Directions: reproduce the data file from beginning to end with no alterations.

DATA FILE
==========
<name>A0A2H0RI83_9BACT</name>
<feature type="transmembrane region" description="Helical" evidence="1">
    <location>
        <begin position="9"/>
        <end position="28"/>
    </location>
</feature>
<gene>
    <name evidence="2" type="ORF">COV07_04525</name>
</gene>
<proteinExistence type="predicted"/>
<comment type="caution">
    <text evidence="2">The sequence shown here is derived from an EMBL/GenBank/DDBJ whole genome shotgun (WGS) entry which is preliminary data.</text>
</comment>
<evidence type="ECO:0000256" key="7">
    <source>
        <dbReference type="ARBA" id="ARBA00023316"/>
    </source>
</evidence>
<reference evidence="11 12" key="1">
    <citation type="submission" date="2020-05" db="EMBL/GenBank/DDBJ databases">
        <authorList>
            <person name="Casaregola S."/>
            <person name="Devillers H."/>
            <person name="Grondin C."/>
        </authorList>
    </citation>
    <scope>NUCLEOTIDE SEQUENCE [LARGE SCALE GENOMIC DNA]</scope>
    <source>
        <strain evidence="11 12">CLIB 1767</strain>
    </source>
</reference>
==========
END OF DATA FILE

<name>A0A2H0RI83_9BACT</name>
<feature type="transmembrane region" description="Helical" evidence="1">
    <location>
        <begin position="9"/>
        <end position="28"/>
    </location>
</feature>
<gene>
    <name evidence="2" type="ORF">COV07_04525</name>
</gene>
<proteinExistence type="predicted"/>
<comment type="caution">
    <text evidence="2">The sequence shown here is derived from an EMBL/GenBank/DDBJ whole genome shotgun (WGS) entry which is preliminary data.</text>
</comment>
<evidence type="ECO:0000256" key="7">
    <source>
        <dbReference type="ARBA" id="ARBA00023316"/>
    </source>
</evidence>
<reference evidence="11 12" key="1">
    <citation type="submission" date="2020-05" db="EMBL/GenBank/DDBJ databases">
        <authorList>
            <person name="Casaregola S."/>
            <person name="Devillers H."/>
            <person name="Grondin C."/>
        </authorList>
    </citation>
    <scope>NUCLEOTIDE SEQUENCE [LARGE SCALE GENOMIC DNA]</scope>
    <source>
        <strain evidence="11 12">CLIB 1767</strain>
    </source>
</reference>